Friday, December 17, 2010

If barring female ordinations fails the test of thinking with heart and mind, why does this practice continue?

Church leaders tell the faithful to think with hearts not minds.  Many faithful indicate their hearts say excluding women from the priesthood is unjust and un-Christ-like.  At that point, church leaders turn to reason, trying to construct a logical argument to defend their practices.  However, their argument commits at least twelve fallacies of formal logic.  Here are church leaders’ assertions with logic flaws noted:

·       1. "The church lacks authority to ordain women because Jesus never intended it” commits the logic fallacy of circulus in demonstrandi or “circular logic”.  This logic fallacy uses that which is trying to be proven in the proof.  Church leaders’ logic flows thusly, “We say we interpret scripture correctly, Jesus never said to ordain only men but we inferred it, we say we inferred correctly and can’t alter our inference, therefore we are correct and can’t change”.  More simply stated, “We make the rules, we made a rule that we are correct and can’t change, therefore we are correct and can’t change”.  

·         2.  "The church’s tradition has never acknowledged female apostles and therefore we can’t have any now” commits the logic error of argumentum ad antiquitatem or “the argument to antiquity/tradition”, saying something is "right" because we've always thought it was right.  Though incorrect, for 17 centuries the church said it was heresy to believe Earth orbited the Sun.  Historic error does not make something correct or justify its continuation.

·         3. Doctrinal writings Mulieris Dignitatem and Inter Insigniores commit the logic flaw of dicto simpliciter, “over simplification or sweeping generalities”.  These documents say sacramental validity requires symbols used in the sacrament carry a “natural resemblance” to what the sacrament recalls.  Since church leaders say priests act in persona Christi (in the person of Christ) sacrificing the Mass, priests must carry a natural resemblance to Jesus and that resemblance must be in gender.  It is dicto simpliciter to say only men remind people of Jesus.  A poll of just my family refutes that assertion; they readily see Jesus in numerous women.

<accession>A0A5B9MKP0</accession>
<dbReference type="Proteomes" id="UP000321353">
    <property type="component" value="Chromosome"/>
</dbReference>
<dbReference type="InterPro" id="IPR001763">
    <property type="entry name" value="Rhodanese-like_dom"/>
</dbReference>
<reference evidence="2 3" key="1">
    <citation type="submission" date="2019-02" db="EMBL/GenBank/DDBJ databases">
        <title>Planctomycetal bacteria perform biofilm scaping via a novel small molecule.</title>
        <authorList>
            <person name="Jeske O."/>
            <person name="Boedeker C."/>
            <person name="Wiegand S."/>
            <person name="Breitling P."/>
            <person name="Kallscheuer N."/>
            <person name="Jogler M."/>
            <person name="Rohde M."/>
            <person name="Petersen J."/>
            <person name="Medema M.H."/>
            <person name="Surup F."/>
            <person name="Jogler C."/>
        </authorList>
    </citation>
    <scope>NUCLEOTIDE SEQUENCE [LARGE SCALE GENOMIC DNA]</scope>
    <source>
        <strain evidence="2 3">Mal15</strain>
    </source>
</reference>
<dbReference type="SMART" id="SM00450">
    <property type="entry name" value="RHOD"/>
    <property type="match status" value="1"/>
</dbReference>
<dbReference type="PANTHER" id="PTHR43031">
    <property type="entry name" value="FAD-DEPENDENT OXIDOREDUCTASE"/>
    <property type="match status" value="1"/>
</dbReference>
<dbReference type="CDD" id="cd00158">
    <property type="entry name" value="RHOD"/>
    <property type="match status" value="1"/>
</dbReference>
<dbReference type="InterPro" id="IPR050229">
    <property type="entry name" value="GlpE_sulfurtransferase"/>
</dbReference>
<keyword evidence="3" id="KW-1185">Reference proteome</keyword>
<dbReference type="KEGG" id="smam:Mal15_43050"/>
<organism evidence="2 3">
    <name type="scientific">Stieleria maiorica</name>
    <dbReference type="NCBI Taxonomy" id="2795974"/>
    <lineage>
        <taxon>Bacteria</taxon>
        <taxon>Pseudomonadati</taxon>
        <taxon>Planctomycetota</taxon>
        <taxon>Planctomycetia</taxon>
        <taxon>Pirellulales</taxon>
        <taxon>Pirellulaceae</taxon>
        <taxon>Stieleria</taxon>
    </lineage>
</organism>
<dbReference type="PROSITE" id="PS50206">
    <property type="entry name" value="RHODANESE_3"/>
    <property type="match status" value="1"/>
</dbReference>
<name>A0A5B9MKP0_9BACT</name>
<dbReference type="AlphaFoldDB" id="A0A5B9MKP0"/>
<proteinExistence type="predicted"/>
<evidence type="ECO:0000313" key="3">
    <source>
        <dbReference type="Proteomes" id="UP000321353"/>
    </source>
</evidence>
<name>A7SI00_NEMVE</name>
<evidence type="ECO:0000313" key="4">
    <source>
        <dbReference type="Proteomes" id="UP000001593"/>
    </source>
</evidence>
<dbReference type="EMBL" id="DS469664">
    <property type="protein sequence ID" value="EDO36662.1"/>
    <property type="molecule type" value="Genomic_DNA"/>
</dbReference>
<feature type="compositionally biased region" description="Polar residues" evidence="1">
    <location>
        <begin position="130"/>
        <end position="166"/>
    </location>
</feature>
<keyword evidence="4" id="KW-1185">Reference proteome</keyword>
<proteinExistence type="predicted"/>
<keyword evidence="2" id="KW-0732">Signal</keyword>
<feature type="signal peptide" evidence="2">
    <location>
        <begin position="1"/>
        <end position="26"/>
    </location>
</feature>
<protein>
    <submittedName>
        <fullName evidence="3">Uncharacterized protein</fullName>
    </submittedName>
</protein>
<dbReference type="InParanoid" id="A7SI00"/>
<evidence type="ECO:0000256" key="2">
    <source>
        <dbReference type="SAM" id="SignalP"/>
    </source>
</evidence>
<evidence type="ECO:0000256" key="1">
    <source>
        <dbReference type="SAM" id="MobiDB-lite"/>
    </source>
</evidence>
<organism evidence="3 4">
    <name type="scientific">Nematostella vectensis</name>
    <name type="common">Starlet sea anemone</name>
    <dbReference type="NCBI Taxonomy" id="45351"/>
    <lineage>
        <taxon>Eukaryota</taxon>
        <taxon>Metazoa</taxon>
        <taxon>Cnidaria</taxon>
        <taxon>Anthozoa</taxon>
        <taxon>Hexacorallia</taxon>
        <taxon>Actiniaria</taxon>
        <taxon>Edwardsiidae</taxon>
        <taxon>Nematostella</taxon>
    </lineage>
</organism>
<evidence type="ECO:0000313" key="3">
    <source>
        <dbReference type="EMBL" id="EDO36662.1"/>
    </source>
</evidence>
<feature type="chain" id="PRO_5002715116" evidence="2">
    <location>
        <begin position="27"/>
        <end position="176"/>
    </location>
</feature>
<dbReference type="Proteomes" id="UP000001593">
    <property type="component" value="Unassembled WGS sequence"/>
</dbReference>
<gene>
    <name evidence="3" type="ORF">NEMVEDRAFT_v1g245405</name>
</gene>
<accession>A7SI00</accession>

·         4. “Tradition contains no evidence of female apostles therefore there weren’t any” commits the logic errors of circular logic and argumentum ad ignorantiam, “arguing to ignorance”.  Argumentum ad ignorantiam says if something hasn’t been proven false, it must be true.  Another example of that logic fallacy would be, “Since scripture doesn’t say Jesus went to the bathroom, he never did.”    

      Church leaders assert tradition does not refer to female apostles.  Yet, Jesus himself sent Mary Magdalene (the definition of "apostle"), the New Testament refers to female apostles (Romans 16:1, 3, 7) and archeological evidence indicates female priests and bishops.  Therefore, this also uses circular logic.  Church leaders say, “We decide what credible evidence is, we reject the evidence presented that proves us false, we choose to see no evidence ourselves, and therefore there is no evidence.”

·          5. Closely related to the previous example, church leaders assert that because Luke’s gospel indicates Jesus prayed the night before naming the original twelve apostles, they are correct inferring that God explicitly directed Jesus on apostolic gender.  In addition to using other flawed logic, this argument uses a sprinkling of the flawed logic post hoc ergo propter hoc, “after this, therefore because of this.  This asserts that because “B” happened after “A”, “A” caused “B”.  Because Jesus talked to God the night before naming twelve men, they must have discussed apostolic gender.  
·          6. Church leaders use the flawed logic appealing to “nature” constructing the following analogy: "Christ marries the church; the Church says the nature of marriage requires one male and one female, so a male must act as Christ to wed the female church lest nature be violated."  An “appeal to nature” argument says straying from something’s intended nature or use is wrong.  For example, “appeal to nature” logic would say a shoe's nature is to protect the foot; therefore pounding nails with a shoe is wrong because it violates nature.  

      Please note that church leaders violate their own “appeal to nature” logic because multiple male priests marry the one female church, making the church a polygamist with thousands of husbands.  Furthermore, male priests marry the “female” church whose only official voice is the Magisterium, an all male-body. This could be construed as placing the church in a homosexual polygamist union.

·         7. The marriage analogy also uses the flawed logic,“Slippery Slope”, trying to inject fear rather than address ideas: if we adopt “A”, this dreadful thing will happen.  Though God is untiring in forgiveness, church leaders say ordaining women unravels salvation history because it would severely violate the nature of marriage.